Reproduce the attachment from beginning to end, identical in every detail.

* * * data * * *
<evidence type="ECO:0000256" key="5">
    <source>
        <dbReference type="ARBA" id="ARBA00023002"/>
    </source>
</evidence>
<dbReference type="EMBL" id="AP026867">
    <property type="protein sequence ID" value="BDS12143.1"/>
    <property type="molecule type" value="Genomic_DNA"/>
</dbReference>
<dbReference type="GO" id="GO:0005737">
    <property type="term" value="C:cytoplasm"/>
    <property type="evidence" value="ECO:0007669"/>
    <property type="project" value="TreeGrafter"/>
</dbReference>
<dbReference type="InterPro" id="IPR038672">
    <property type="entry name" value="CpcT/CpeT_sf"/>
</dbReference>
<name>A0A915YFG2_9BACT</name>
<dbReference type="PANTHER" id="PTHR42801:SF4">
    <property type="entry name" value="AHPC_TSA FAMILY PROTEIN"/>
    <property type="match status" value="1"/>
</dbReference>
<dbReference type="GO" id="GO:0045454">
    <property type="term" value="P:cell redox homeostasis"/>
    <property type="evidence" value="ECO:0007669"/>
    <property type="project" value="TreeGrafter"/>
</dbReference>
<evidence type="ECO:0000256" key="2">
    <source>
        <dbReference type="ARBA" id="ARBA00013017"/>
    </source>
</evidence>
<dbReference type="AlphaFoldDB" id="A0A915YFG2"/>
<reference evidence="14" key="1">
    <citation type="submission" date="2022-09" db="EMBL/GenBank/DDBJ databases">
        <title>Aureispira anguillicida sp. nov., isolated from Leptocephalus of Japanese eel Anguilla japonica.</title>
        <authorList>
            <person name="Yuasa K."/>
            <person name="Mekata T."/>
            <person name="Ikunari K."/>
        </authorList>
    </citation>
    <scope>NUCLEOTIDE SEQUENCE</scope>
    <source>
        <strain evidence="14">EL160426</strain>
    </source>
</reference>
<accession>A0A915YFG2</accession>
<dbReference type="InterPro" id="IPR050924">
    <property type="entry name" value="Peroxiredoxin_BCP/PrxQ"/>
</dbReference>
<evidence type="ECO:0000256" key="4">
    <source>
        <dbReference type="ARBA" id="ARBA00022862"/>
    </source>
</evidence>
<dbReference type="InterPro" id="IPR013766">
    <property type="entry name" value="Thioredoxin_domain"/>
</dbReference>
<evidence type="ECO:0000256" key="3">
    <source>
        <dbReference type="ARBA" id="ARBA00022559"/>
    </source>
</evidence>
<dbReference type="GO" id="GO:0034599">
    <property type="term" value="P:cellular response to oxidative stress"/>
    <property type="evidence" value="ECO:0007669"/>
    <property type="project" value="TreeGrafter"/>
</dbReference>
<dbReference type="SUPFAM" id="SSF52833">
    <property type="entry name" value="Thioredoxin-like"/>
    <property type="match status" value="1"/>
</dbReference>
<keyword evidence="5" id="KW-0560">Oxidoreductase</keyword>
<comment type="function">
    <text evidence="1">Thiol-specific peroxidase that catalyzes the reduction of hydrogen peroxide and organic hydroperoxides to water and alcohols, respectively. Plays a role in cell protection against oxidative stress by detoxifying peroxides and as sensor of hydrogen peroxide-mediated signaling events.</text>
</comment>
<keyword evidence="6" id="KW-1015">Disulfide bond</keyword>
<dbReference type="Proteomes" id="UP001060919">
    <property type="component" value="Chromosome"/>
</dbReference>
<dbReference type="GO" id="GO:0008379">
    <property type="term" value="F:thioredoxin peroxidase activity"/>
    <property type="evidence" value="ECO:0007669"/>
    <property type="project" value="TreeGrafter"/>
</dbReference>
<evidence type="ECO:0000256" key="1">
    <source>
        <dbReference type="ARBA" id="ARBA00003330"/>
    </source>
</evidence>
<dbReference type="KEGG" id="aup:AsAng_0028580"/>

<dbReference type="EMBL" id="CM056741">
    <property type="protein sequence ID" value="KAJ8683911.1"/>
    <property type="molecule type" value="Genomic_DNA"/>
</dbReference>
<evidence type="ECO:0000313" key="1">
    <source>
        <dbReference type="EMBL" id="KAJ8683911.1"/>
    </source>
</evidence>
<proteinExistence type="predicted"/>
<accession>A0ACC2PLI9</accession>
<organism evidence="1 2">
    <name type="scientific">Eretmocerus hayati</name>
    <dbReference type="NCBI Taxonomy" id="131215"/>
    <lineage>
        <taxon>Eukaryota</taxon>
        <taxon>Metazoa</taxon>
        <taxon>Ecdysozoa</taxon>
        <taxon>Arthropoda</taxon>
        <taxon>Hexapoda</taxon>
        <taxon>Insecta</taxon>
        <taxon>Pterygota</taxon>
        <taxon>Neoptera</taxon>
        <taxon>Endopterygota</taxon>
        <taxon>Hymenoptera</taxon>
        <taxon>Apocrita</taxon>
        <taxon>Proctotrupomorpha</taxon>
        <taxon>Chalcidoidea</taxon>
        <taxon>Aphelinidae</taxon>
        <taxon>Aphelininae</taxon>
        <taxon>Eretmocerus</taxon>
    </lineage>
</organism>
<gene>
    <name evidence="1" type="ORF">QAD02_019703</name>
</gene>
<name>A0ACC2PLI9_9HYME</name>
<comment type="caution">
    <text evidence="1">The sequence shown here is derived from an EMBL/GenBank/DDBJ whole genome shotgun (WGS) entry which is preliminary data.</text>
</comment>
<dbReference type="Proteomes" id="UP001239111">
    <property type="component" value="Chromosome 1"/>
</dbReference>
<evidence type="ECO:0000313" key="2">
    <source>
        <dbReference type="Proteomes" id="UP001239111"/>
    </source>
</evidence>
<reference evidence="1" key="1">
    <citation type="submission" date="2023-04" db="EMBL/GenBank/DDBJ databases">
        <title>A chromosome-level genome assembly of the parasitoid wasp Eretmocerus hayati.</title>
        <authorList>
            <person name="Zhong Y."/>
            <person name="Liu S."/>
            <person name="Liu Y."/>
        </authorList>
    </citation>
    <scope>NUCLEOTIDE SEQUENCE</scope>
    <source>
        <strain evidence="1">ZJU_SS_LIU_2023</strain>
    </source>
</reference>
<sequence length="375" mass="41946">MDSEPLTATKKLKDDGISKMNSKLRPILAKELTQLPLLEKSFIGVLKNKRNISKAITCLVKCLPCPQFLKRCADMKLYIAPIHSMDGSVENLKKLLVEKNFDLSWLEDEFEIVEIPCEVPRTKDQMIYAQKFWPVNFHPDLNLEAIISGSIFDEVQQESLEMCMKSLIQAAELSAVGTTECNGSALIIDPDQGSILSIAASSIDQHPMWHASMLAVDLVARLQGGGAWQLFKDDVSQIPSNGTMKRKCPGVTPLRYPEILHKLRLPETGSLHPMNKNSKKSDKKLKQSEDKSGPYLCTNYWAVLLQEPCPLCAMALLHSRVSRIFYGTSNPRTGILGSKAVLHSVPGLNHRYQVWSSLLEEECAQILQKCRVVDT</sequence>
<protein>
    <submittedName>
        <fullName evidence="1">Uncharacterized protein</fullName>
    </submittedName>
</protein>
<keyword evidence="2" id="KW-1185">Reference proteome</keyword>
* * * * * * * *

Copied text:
<evidence type="ECO:0000256" key="5">
    <source>
        <dbReference type="ARBA" id="ARBA00023002"/>
    </source>
</evidence>
<dbReference type="EMBL" id="AP026867">
    <property type="protein sequence ID" value="BDS12143.1"/>
    <property type="molecule type" value="Genomic_DNA"/>
</dbReference>
<dbReference type="GO" id="GO:0005737">
    <property type="term" value="C:cytoplasm"/>
    <property type="evidence" value="ECO:0007669"/>
    <property type="project" value="TreeGrafter"/>
</dbReference>
<dbReference type="InterPro" id="IPR038672">
    <property type="entry name" value="CpcT/CpeT_sf"/>
</dbReference>
<name>A0A915YFG2_9BACT</name>
<dbReference type="PANTHER" id="PTHR42801:SF4">
    <property type="entry name" value="AHPC_TSA FAMILY PROTEIN"/>
    <property type="match status" value="1"/>
</dbReference>
<dbReference type="GO" id="GO:0045454">
    <property type="term" value="P:cell redox homeostasis"/>
    <property type="evidence" value="ECO:0007669"/>
    <property type="project" value="TreeGrafter"/>
</dbReference>
<evidence type="ECO:0000256" key="2">
    <source>
        <dbReference type="ARBA" id="ARBA00013017"/>
    </source>
</evidence>
<dbReference type="AlphaFoldDB" id="A0A915YFG2"/>
<reference evidence="14" key="1">
    <citation type="submission" date="2022-09" db="EMBL/GenBank/DDBJ databases">
        <title>Aureispira anguillicida sp. nov., isolated from Leptocephalus of Japanese eel Anguilla japonica.</title>
        <authorList>
            <person name="Yuasa K."/>
            <person name="Mekata T."/>
            <person name="Ikunari K."/>
        </authorList>
    </citation>
    <scope>NUCLEOTIDE SEQUENCE</scope>
    <source>
        <strain evidence="14">EL160426</strain>
    </source>
</reference>
<accession>A0A915YFG2</accession>
<dbReference type="InterPro" id="IPR050924">
    <property type="entry name" value="Peroxiredoxin_BCP/PrxQ"/>
</dbReference>
<evidence type="ECO:0000256" key="4">
    <source>
        <dbReference type="ARBA" id="ARBA00022862"/>
    </source>
</evidence>
<dbReference type="InterPro" id="IPR013766">
    <property type="entry name" value="Thioredoxin_domain"/>
</dbReference>
<evidence type="ECO:0000256" key="3">
    <source>
        <dbReference type="ARBA" id="ARBA00022559"/>
    </source>
</evidence>
<dbReference type="GO" id="GO:0034599">
    <property type="term" value="P:cellular response to oxidative stress"/>
    <property type="evidence" value="ECO:0007669"/>
    <property type="project" value="TreeGrafter"/>
</dbReference>
<dbReference type="SUPFAM" id="SSF52833">
    <property type="entry name" value="Thioredoxin-like"/>
    <property type="match status" value="1"/>
</dbReference>
<keyword evidence="5" id="KW-0560">Oxidoreductase</keyword>
<comment type="function">
    <text evidence="1">Thiol-specific peroxidase that catalyzes the reduction of hydrogen peroxide and organic hydroperoxides to water and alcohols, respectively. Plays a role in cell protection against oxidative stress by detoxifying peroxides and as sensor of hydrogen peroxide-mediated signaling events.</text>
</comment>
<keyword evidence="6" id="KW-1015">Disulfide bond</keyword>
<dbReference type="Proteomes" id="UP001060919">
    <property type="component" value="Chromosome"/>
</dbReference>
<dbReference type="GO" id="GO:0008379">
    <property type="term" value="F:thioredoxin peroxidase activity"/>
    <property type="evidence" value="ECO:0007669"/>
    <property type="project" value="TreeGrafter"/>
</dbReference>
<evidence type="ECO:0000256" key="1">
    <source>
        <dbReference type="ARBA" id="ARBA00003330"/>
    </source>
</evidence>
<dbReference type="KEGG" id="aup:AsAng_0028580"/>

<dbReference type="EMBL" id="CM056741">
    <property type="protein sequence ID" value="KAJ8683911.1"/>
    <property type="molecule type" value="Genomic_DNA"/>
</dbReference>
<evidence type="ECO:0000313" key="1">
    <source>
        <dbReference type="EMBL" id="KAJ8683911.1"/>
    </source>
</evidence>
<proteinExistence type="predicted"/>
<accession>A0ACC2PLI9</accession>
<organism evidence="1 2">
    <name type="scientific">Eretmocerus hayati</name>
    <dbReference type="NCBI Taxonomy" id="131215"/>
    <lineage>
        <taxon>Eukaryota</taxon>
        <taxon>Metazoa</taxon>
        <taxon>Ecdysozoa</taxon>
        <taxon>Arthropoda</taxon>
        <taxon>Hexapoda</taxon>
        <taxon>Insecta</taxon>
        <taxon>Pterygota</taxon>
        <taxon>Neoptera</taxon>
        <taxon>Endopterygota</taxon>
        <taxon>Hymenoptera</taxon>
        <taxon>Apocrita</taxon>
        <taxon>Proctotrupomorpha</taxon>
        <taxon>Chalcidoidea</taxon>
        <taxon>Aphelinidae</taxon>
        <taxon>Aphelininae</taxon>
        <taxon>Eretmocerus</taxon>
    </lineage>
</organism>
<gene>
    <name evidence="1" type="ORF">QAD02_019703</name>
</gene>
<name>A0ACC2PLI9_9HYME</name>
<comment type="caution">
    <text evidence="1">The sequence shown here is derived from an EMBL/GenBank/DDBJ whole genome shotgun (WGS) entry which is preliminary data.</text>
</comment>
<dbReference type="Proteomes" id="UP001239111">
    <property type="component" value="Chromosome 1"/>
</dbReference>
<evidence type="ECO:0000313" key="2">
    <source>
        <dbReference type="Proteomes" id="UP001239111"/>
    </source>
</evidence>
<reference evidence="1" key="1">
    <citation type="submission" date="2023-04" db="EMBL/GenBank/DDBJ databases">
        <title>A chromosome-level genome assembly of the parasitoid wasp Eretmocerus hayati.</title>
        <authorList>
            <person name="Zhong Y."/>
            <person name="Liu S."/>
            <person name="Liu Y."/>
        </authorList>
    </citation>
    <scope>NUCLEOTIDE SEQUENCE</scope>
    <source>
        <strain evidence="1">ZJU_SS_LIU_2023</strain>
    </source>
</reference>
<sequence length="375" mass="41946">MDSEPLTATKKLKDDGISKMNSKLRPILAKELTQLPLLEKSFIGVLKNKRNISKAITCLVKCLPCPQFLKRCADMKLYIAPIHSMDGSVENLKKLLVEKNFDLSWLEDEFEIVEIPCEVPRTKDQMIYAQKFWPVNFHPDLNLEAIISGSIFDEVQQESLEMCMKSLIQAAELSAVGTTECNGSALIIDPDQGSILSIAASSIDQHPMWHASMLAVDLVARLQGGGAWQLFKDDVSQIPSNGTMKRKCPGVTPLRYPEILHKLRLPETGSLHPMNKNSKKSDKKLKQSEDKSGPYLCTNYWAVLLQEPCPLCAMALLHSRVSRIFYGTSNPRTGILGSKAVLHSVPGLNHRYQVWSSLLEEECAQILQKCRVVDT</sequence>
<protein>
    <submittedName>
        <fullName evidence="1">Uncharacterized protein</fullName>
    </submittedName>
</protein>
<keyword evidence="2" id="KW-1185">Reference proteome</keyword>